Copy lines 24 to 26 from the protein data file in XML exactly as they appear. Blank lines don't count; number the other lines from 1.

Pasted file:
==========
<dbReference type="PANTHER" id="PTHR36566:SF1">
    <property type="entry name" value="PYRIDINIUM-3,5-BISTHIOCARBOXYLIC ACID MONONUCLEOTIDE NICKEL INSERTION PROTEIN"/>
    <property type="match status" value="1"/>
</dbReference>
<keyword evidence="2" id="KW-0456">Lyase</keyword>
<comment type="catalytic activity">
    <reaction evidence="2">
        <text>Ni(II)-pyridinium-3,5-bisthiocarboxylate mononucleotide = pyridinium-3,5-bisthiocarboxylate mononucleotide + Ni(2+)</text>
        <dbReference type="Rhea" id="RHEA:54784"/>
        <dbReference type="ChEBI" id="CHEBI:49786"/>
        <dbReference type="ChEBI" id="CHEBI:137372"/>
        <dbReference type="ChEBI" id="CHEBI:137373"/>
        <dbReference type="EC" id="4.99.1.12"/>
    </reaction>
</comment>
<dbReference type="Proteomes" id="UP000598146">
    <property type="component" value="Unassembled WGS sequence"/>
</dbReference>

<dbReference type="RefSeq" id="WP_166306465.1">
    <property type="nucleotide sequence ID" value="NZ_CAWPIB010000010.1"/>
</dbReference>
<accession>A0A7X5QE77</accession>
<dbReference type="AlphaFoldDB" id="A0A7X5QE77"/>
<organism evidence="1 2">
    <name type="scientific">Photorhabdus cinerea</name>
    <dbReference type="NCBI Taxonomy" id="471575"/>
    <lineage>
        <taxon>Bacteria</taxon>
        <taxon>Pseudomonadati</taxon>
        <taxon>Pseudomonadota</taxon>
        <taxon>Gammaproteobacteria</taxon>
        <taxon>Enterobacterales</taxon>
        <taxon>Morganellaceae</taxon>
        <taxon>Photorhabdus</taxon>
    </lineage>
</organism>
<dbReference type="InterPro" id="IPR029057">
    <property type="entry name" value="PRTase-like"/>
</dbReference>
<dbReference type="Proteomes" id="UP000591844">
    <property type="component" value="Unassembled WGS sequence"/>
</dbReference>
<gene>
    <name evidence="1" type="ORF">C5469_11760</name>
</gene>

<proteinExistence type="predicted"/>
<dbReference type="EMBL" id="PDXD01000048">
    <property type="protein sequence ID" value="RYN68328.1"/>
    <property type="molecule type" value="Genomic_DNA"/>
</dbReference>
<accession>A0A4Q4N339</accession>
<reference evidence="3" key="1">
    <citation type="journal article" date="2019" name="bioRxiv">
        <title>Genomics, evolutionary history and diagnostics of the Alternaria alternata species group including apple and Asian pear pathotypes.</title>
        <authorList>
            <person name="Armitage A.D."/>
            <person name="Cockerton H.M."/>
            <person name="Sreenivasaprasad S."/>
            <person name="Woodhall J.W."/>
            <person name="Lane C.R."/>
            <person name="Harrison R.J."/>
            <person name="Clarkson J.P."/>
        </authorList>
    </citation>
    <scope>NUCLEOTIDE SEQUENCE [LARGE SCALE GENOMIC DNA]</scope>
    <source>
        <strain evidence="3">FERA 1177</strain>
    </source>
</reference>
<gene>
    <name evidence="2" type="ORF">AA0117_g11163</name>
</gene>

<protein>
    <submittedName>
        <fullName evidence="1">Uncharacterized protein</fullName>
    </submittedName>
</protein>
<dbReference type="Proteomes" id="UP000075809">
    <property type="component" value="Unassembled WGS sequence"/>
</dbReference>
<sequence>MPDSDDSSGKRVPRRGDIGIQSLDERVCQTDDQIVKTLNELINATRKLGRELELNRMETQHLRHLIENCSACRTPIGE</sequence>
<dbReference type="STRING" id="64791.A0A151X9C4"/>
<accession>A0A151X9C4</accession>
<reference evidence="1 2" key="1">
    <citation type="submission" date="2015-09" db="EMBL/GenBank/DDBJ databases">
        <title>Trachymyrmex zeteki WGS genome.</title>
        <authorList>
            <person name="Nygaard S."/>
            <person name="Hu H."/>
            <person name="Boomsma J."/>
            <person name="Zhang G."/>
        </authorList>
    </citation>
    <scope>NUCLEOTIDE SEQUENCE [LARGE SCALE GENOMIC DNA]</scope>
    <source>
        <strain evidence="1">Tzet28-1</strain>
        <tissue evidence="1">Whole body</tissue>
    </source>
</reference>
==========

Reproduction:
<organism evidence="1 2">
    <name type="scientific">Photorhabdus cinerea</name>
    <dbReference type="NCBI Taxonomy" id="471575"/>